Title VI and Environmental Justice
As the recipient of federal funds, TDEC is required to comply with Title VI of the Civil Rights Act of 1964 which says that TDEC may not discriminate on the basis of race, color, or national origin while providing services, benefits, or programs. Title VI includes two other requirements: providing language assistance to those who are limited English proficient (LEP) and supporting environmental justice. If TDEC or its sub-recipients are found to be in violation of Title VI, then federal agencies can suspend or terminate federal funding to TDEC and its programs. At this time, federal funds constitute about 20-25 percent of TDEC’s operating budget. Title VI is a statutory and regulatory requirement at the federal and state level.
Title VI of the Civil Rights Act of 1964 is a federal statute that provides:
"No person in the United States shall, on the ground of race, color, or national origin, be excluded from participation in, be denied the benefits of, or be subjected to discrimination under any program or activity receiving federal financial assistance." 42 U.S.C. § 2000d
The state of Tennessee also requires compliance with Title VI. Tenn. Code § 4-21-904 provides:
"It is a discriminatory practice for any state agency receiving federal funds making it subject to Title VI of the Civil Rights Act of 1964, or for any person receiving such federal funds from a state agency, to exclude a person from participation in, deny benefits to a person, or to subject a person to discrimination under any program or activity receiving such funds, on the basis of race, color, or national origin."
The Tennessee Department of Environment and Conservation (TDEC) receives federal financial assistance; therefore, TDEC is required to comply with Title VI of the Civil Rights Act of 1964 and accompanying rules and regulations. If TDEC fails to comply, it may be subject to the suspension or loss of its federal funding, in whole or in part.
TDEC must take steps to demonstrate its compliance with Title VI requirements, including, for example:
- Staff completion of Title VI training;
- Provision of language assistance services to Limited English Proficiency (LEP) persons receiving programs or services from TDEC, free of charge; and
- Ensuring Title VI compliance of grantees, sub-recipients, and contractors receiving pass-through federal financial assistance.
TDEC is committed to ensuring all management staff, contractors, and service beneficiaries are aware of the provisions of and responsibilities associated with Title VI of the Civil Rights Act of 1964.
If you feel that you have been excluded from participation, denied benefits, or subjected to discrimination under a TDEC program or activity on the basis of race, color, or national origin, you may file a complaint using the Title VI Complaint Process and Title VI Complaint Form.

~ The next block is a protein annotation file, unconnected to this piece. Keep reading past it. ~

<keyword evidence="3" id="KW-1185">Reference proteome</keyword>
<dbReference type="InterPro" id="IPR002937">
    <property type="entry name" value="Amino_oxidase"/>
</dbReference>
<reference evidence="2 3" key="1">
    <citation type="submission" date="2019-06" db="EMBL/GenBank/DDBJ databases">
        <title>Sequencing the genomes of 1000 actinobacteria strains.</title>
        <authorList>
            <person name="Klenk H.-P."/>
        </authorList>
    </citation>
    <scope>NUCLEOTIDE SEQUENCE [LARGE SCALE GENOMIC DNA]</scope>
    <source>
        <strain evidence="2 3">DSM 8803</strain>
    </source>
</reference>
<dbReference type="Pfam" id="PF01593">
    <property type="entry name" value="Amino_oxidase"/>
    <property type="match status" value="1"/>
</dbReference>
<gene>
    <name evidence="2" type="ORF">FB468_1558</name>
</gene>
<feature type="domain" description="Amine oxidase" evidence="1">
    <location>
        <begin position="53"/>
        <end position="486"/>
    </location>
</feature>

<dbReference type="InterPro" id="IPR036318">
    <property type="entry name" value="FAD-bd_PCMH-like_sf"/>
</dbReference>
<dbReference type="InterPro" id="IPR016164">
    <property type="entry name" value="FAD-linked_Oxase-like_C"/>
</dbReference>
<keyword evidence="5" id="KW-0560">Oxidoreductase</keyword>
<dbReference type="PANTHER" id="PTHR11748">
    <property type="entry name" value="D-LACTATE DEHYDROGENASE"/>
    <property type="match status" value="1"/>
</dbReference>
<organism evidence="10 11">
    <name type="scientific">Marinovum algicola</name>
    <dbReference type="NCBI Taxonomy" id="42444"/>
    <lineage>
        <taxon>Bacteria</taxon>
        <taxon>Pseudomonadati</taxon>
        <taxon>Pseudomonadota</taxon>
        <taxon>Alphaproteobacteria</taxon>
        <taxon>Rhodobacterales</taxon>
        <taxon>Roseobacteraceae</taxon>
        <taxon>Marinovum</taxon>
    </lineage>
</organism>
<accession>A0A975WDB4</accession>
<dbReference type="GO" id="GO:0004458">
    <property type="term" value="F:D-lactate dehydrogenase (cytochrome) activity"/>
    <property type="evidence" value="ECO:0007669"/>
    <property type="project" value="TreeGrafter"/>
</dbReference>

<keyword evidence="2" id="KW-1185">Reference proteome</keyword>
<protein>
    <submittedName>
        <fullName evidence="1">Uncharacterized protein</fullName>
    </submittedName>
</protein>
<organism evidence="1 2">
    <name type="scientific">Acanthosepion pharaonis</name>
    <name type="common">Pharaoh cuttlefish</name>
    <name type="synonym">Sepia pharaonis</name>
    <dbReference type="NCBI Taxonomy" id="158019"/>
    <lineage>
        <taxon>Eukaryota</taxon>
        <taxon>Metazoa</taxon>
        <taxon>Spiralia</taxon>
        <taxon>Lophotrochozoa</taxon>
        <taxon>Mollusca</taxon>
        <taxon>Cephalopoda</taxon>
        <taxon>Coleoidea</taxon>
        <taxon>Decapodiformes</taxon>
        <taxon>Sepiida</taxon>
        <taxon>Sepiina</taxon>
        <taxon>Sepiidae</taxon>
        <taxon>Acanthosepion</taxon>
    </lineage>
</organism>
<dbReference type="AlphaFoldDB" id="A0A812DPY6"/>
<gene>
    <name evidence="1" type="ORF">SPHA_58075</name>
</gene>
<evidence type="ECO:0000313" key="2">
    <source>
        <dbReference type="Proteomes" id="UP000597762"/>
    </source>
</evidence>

For the convenience of grant sub-recipients and contractors, TDEC provides the following Title VI resources that sub-recipients and contractors can utilize and customize.
- One method sub-recipients can use to determine their community demographics is to consult the U.S. Census Bureau American Fact Finder: https://factfinder.census.gov/faces/nav/jsf/pages/index.xhtml Enter state, county, city, town, or zip code and select "go".
- TDEC Title VI Training. The training can be accessed here. To receive credit for completing the training, please email your certificate of completion to TDEC.TitleVI@tn.gov, and CC the contact from the respective TDEC program with which you are coordinating.
- Title VI Brochure for Sub-Recipient Customization
- Title VI Complaint Process &Poster for Sub-Recipient Customization
- Limited English Proficiency (LEP) Policy Sub-Recipient Customization
- Strategy for Board Diversity for Sub-Recipient Customization
- Title VI Policy or Nondiscrimination Policy for Sub-Recipient Customization
TDEC promotes healthy and safe communities and quality environmental education for the benefit of the environment, public health and economy. The Department is committed to protecting the health of Tennessee's citizens and its environment, and to promoting environmental equity in the administration of its programs to the extent it may do so legally and practicably. "Environmental Justice" is based on the principle that all people should be protected from environmental pollution and have the right to a clean and healthy environment.
Environmental justice is:
- protection of the health of the people of Tennessee and its environment,
- equity in the administration of the State's environmental programs, and
- provision of adequate opportunities for meaningful involvement of all people with respect to the development, implementation, and enforcement of environmental laws, regulations, and policies.
This Page Last Updated: December 18, 2019 at 8:02 AM